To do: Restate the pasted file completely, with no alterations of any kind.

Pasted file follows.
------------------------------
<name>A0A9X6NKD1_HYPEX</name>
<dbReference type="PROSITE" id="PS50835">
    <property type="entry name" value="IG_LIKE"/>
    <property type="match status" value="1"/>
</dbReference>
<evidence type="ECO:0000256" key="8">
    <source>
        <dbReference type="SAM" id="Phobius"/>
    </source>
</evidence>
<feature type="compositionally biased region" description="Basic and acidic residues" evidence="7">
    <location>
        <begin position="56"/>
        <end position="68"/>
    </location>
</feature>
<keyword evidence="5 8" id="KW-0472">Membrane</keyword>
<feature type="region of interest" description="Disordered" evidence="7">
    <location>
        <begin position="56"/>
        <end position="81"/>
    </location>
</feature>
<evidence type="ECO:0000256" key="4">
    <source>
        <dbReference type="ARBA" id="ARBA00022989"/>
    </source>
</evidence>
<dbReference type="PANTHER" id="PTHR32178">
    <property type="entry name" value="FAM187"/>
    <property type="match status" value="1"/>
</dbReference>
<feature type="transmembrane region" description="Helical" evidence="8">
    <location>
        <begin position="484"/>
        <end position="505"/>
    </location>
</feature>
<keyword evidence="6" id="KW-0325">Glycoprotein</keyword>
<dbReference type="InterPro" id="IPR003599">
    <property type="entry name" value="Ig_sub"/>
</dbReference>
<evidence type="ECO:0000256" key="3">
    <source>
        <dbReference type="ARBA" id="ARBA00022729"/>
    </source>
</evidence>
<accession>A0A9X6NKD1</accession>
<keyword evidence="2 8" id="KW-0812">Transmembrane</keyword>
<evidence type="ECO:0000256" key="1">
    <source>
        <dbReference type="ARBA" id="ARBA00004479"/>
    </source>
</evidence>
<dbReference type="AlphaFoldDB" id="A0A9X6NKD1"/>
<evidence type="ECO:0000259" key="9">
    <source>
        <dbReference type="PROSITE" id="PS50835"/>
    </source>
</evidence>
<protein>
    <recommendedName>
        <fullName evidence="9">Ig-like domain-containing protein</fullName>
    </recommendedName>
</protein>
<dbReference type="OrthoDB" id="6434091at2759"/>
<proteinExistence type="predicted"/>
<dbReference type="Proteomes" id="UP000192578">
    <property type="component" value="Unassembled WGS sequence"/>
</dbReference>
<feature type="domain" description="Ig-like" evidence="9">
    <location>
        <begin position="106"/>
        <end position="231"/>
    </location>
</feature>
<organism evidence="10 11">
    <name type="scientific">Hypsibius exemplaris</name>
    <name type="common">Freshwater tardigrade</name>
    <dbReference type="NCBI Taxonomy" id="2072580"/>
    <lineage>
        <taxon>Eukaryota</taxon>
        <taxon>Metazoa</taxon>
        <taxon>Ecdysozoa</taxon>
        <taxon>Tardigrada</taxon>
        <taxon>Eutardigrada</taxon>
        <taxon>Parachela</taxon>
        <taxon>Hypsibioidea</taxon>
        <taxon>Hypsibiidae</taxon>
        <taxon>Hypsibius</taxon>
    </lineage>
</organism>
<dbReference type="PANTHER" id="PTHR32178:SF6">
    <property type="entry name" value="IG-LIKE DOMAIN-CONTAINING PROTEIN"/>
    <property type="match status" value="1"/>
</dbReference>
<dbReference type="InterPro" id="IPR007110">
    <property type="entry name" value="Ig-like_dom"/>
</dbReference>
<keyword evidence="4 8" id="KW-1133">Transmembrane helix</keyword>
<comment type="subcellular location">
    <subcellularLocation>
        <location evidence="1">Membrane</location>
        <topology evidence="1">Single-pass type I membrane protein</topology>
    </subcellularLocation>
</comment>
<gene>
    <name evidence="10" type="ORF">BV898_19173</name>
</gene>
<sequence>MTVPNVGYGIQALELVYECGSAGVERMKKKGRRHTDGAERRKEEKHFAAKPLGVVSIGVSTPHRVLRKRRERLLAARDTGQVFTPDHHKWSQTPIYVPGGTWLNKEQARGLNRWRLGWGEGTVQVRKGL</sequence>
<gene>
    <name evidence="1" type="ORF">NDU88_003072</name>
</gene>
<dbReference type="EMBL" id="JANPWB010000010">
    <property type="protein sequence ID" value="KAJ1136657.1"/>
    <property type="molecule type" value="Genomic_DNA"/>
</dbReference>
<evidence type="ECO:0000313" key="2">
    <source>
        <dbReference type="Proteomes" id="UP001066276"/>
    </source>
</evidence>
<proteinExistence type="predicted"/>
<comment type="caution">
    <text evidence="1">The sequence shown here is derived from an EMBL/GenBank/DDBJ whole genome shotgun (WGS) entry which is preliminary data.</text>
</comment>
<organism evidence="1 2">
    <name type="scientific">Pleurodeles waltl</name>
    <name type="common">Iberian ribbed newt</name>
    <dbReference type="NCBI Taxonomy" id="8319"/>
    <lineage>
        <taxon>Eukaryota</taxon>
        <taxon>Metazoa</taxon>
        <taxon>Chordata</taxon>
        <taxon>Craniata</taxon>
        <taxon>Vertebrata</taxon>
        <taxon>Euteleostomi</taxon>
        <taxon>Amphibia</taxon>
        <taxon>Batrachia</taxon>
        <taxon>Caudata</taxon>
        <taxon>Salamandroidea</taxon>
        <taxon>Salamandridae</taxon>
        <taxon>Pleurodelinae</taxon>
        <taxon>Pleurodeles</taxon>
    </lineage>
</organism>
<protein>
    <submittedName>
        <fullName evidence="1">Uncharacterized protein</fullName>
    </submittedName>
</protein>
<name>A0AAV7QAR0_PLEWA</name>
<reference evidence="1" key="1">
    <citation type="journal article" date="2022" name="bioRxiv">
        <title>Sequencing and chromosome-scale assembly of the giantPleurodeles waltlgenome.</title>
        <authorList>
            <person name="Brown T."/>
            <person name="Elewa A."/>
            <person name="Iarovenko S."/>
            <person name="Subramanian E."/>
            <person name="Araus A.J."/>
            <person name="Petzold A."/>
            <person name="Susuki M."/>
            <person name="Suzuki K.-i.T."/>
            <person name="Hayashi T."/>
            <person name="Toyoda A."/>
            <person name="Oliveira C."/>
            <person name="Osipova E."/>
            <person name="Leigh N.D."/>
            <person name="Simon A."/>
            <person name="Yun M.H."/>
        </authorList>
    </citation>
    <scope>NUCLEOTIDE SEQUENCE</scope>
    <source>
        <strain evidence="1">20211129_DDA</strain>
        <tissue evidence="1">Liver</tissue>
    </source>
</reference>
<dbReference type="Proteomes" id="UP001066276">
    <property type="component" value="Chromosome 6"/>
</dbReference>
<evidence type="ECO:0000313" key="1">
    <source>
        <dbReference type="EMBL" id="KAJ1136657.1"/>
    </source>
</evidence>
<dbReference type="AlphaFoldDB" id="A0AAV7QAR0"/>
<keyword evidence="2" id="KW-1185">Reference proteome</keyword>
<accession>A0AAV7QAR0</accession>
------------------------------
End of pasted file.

<name>A0A9X6NKD1_HYPEX</name>
<dbReference type="PROSITE" id="PS50835">
    <property type="entry name" value="IG_LIKE"/>
    <property type="match status" value="1"/>
</dbReference>
<evidence type="ECO:0000256" key="8">
    <source>
        <dbReference type="SAM" id="Phobius"/>
    </source>
</evidence>
<feature type="compositionally biased region" description="Basic and acidic residues" evidence="7">
    <location>
        <begin position="56"/>
        <end position="68"/>
    </location>
</feature>
<keyword evidence="5 8" id="KW-0472">Membrane</keyword>
<feature type="region of interest" description="Disordered" evidence="7">
    <location>
        <begin position="56"/>
        <end position="81"/>
    </location>
</feature>
<evidence type="ECO:0000256" key="4">
    <source>
        <dbReference type="ARBA" id="ARBA00022989"/>
    </source>
</evidence>
<dbReference type="PANTHER" id="PTHR32178">
    <property type="entry name" value="FAM187"/>
    <property type="match status" value="1"/>
</dbReference>
<feature type="transmembrane region" description="Helical" evidence="8">
    <location>
        <begin position="484"/>
        <end position="505"/>
    </location>
</feature>
<keyword evidence="6" id="KW-0325">Glycoprotein</keyword>
<dbReference type="InterPro" id="IPR003599">
    <property type="entry name" value="Ig_sub"/>
</dbReference>
<evidence type="ECO:0000256" key="3">
    <source>
        <dbReference type="ARBA" id="ARBA00022729"/>
    </source>
</evidence>
<accession>A0A9X6NKD1</accession>
<keyword evidence="2 8" id="KW-0812">Transmembrane</keyword>
<evidence type="ECO:0000256" key="1">
    <source>
        <dbReference type="ARBA" id="ARBA00004479"/>
    </source>
</evidence>
<dbReference type="AlphaFoldDB" id="A0A9X6NKD1"/>
<evidence type="ECO:0000259" key="9">
    <source>
        <dbReference type="PROSITE" id="PS50835"/>
    </source>
</evidence>
<protein>
    <recommendedName>
        <fullName evidence="9">Ig-like domain-containing protein</fullName>
    </recommendedName>
</protein>
<dbReference type="OrthoDB" id="6434091at2759"/>
<proteinExistence type="predicted"/>
<dbReference type="Proteomes" id="UP000192578">
    <property type="component" value="Unassembled WGS sequence"/>
</dbReference>
<feature type="domain" description="Ig-like" evidence="9">
    <location>
        <begin position="106"/>
        <end position="231"/>
    </location>
</feature>
<organism evidence="10 11">
    <name type="scientific">Hypsibius exemplaris</name>
    <name type="common">Freshwater tardigrade</name>
    <dbReference type="NCBI Taxonomy" id="2072580"/>
    <lineage>
        <taxon>Eukaryota</taxon>
        <taxon>Metazoa</taxon>
        <taxon>Ecdysozoa</taxon>
        <taxon>Tardigrada</taxon>
        <taxon>Eutardigrada</taxon>
        <taxon>Parachela</taxon>
        <taxon>Hypsibioidea</taxon>
        <taxon>Hypsibiidae</taxon>
        <taxon>Hypsibius</taxon>
    </lineage>
</organism>
<dbReference type="PANTHER" id="PTHR32178:SF6">
    <property type="entry name" value="IG-LIKE DOMAIN-CONTAINING PROTEIN"/>
    <property type="match status" value="1"/>
</dbReference>
<dbReference type="InterPro" id="IPR007110">
    <property type="entry name" value="Ig-like_dom"/>
</dbReference>
<keyword evidence="4 8" id="KW-1133">Transmembrane helix</keyword>
<comment type="subcellular location">
    <subcellularLocation>
        <location evidence="1">Membrane</location>
        <topology evidence="1">Single-pass type I membrane protein</topology>
    </subcellularLocation>
</comment>
<gene>
    <name evidence="10" type="ORF">BV898_19173</name>
</gene>
<sequence>MTVPNVGYGIQALELVYECGSAGVERMKKKGRRHTDGAERRKEEKHFAAKPLGVVSIGVSTPHRVLRKRRERLLAARDTGQVFTPDHHKWSQTPIYVPGGTWLNKEQARGLNRWRLGWGEGTVQVRKGL</sequence>
<gene>
    <name evidence="1" type="ORF">NDU88_003072</name>
</gene>
<dbReference type="EMBL" id="JANPWB010000010">
    <property type="protein sequence ID" value="KAJ1136657.1"/>
    <property type="molecule type" value="Genomic_DNA"/>
</dbReference>
<evidence type="ECO:0000313" key="2">
    <source>
        <dbReference type="Proteomes" id="UP001066276"/>
    </source>
</evidence>
<proteinExistence type="predicted"/>
<comment type="caution">
    <text evidence="1">The sequence shown here is derived from an EMBL/GenBank/DDBJ whole genome shotgun (WGS) entry which is preliminary data.</text>
</comment>
<organism evidence="1 2">
    <name type="scientific">Pleurodeles waltl</name>
    <name type="common">Iberian ribbed newt</name>
    <dbReference type="NCBI Taxonomy" id="8319"/>
    <lineage>
        <taxon>Eukaryota</taxon>
        <taxon>Metazoa</taxon>
        <taxon>Chordata</taxon>
        <taxon>Craniata</taxon>
        <taxon>Vertebrata</taxon>
        <taxon>Euteleostomi</taxon>
        <taxon>Amphibia</taxon>
        <taxon>Batrachia</taxon>
        <taxon>Caudata</taxon>
        <taxon>Salamandroidea</taxon>
        <taxon>Salamandridae</taxon>
        <taxon>Pleurodelinae</taxon>
        <taxon>Pleurodeles</taxon>
    </lineage>
</organism>
<protein>
    <submittedName>
        <fullName evidence="1">Uncharacterized protein</fullName>
    </submittedName>
</protein>
<name>A0AAV7QAR0_PLEWA</name>
<reference evidence="1" key="1">
    <citation type="journal article" date="2022" name="bioRxiv">
        <title>Sequencing and chromosome-scale assembly of the giantPleurodeles waltlgenome.</title>
        <authorList>
            <person name="Brown T."/>
            <person name="Elewa A."/>
            <person name="Iarovenko S."/>
            <person name="Subramanian E."/>
            <person name="Araus A.J."/>
            <person name="Petzold A."/>
            <person name="Susuki M."/>
            <person name="Suzuki K.-i.T."/>
            <person name="Hayashi T."/>
            <person name="Toyoda A."/>
            <person name="Oliveira C."/>
            <person name="Osipova E."/>
            <person name="Leigh N.D."/>
            <person name="Simon A."/>
            <person name="Yun M.H."/>
        </authorList>
    </citation>
    <scope>NUCLEOTIDE SEQUENCE</scope>
    <source>
        <strain evidence="1">20211129_DDA</strain>
        <tissue evidence="1">Liver</tissue>
    </source>
</reference>
<dbReference type="Proteomes" id="UP001066276">
    <property type="component" value="Chromosome 6"/>
</dbReference>
<evidence type="ECO:0000313" key="1">
    <source>
        <dbReference type="EMBL" id="KAJ1136657.1"/>
    </source>
</evidence>
<dbReference type="AlphaFoldDB" id="A0AAV7QAR0"/>
<keyword evidence="2" id="KW-1185">Reference proteome</keyword>
<accession>A0AAV7QAR0</accession>